So much for the good news. The bad arrived soon afterwards, in the form of a paradox now named after Russell: a certain set was a member of itself if and only if it was not. Paradoxes are at least a nuisance in mathematical theories: when the theory in question encompasses logic itself, their presence is a disaster. Eventually Russell produced an articulation of logicism in Principia Mathematica (19101913), written with Alfred North Whitehead; but his and other paradoxes were avoided rather than solved, and by an unwieldy and epistemologically questionable "theory of types": the ensemble of objects was divided into individuals, sets of individuals, sets of sets of individuals, , ordered pairs of individuals, , and so on, and membership was severely restricted.

Axiomatics and the Rise of Proof and Model Theories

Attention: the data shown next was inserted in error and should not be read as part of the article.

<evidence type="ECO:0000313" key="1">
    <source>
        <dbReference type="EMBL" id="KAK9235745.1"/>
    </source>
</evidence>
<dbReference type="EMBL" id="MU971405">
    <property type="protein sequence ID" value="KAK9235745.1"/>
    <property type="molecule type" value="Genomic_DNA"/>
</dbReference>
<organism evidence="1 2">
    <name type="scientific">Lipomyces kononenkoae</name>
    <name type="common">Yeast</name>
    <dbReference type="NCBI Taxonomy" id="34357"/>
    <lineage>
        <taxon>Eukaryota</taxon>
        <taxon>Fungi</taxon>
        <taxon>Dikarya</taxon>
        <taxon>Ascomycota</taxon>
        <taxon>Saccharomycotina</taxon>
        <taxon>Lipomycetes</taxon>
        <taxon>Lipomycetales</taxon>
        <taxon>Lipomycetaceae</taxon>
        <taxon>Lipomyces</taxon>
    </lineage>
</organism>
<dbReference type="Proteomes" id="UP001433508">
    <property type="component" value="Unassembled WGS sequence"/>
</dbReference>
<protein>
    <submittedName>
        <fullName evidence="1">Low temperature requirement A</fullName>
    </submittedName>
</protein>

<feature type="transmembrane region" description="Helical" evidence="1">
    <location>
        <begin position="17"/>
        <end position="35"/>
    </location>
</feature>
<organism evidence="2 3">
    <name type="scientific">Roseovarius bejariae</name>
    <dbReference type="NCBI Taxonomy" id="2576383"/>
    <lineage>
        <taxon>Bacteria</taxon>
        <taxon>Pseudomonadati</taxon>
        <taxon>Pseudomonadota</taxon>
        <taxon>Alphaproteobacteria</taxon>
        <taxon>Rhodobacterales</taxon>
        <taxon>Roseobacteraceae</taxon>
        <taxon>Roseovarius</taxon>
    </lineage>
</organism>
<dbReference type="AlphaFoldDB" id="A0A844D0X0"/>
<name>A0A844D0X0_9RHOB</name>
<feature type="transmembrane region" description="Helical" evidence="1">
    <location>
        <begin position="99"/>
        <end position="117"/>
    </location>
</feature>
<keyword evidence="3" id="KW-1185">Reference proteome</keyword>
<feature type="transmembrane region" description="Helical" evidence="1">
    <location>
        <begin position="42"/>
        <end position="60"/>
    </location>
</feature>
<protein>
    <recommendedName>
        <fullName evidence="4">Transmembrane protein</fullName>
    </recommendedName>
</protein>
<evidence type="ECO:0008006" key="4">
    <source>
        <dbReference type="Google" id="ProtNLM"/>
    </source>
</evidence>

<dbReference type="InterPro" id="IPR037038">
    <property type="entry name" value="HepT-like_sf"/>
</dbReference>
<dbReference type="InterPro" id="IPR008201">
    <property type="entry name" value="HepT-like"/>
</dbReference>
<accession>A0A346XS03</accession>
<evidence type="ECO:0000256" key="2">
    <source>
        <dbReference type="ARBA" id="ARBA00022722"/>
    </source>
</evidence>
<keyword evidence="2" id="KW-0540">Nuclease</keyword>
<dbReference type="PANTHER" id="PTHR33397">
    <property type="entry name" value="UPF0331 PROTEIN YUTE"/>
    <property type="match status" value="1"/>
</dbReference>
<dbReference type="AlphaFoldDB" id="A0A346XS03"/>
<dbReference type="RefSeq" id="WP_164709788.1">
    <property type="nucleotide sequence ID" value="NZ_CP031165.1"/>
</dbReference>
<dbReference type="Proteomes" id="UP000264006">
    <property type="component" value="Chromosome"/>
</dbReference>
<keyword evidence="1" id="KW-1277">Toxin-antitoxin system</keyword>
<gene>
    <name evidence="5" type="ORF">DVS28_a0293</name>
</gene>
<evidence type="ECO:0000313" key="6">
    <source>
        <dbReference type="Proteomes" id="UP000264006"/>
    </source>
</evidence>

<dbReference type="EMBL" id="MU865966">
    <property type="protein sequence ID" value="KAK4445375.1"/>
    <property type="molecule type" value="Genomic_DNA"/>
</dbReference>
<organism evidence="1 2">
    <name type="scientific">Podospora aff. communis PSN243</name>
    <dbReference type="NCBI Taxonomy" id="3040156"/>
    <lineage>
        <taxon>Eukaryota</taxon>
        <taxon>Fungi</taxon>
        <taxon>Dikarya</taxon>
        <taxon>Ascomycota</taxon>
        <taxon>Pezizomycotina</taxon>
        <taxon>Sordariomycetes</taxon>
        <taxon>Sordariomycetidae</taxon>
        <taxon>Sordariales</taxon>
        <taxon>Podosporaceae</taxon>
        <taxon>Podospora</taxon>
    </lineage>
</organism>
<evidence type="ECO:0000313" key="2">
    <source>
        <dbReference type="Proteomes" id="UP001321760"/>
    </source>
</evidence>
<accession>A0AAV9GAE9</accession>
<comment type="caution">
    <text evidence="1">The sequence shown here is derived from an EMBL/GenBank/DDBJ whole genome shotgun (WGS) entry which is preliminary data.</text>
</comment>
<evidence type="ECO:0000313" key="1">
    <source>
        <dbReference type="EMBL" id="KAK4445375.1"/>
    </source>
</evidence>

Meanwhile, contentment with Euclidian rigor was dissolving. From the 1860s non-Euclidean geometries had been accepted as legitimate theories, especially due to the insights of Bernhard Riemann. In addition, various mathematicians, including Peano, had noticed that Euclidian geometry itself needed several more axioms than Euclid had stated.

These developments made mathematicians still more aware of finding and expressing the assumptions involved in a theory. Another stimulus was the rise in importance of algebras (for example, among several, Boole's), each with its own basic laws. David Hilbert, the leading mathematician of his generation, studied geometries and algebras intensively, and was led around 1900 to seek for a mathematical means of studying axiom systems. He found it in "metamathematics" (his later name for it), in which a system was examined to establish its completeness, consistency, and independence.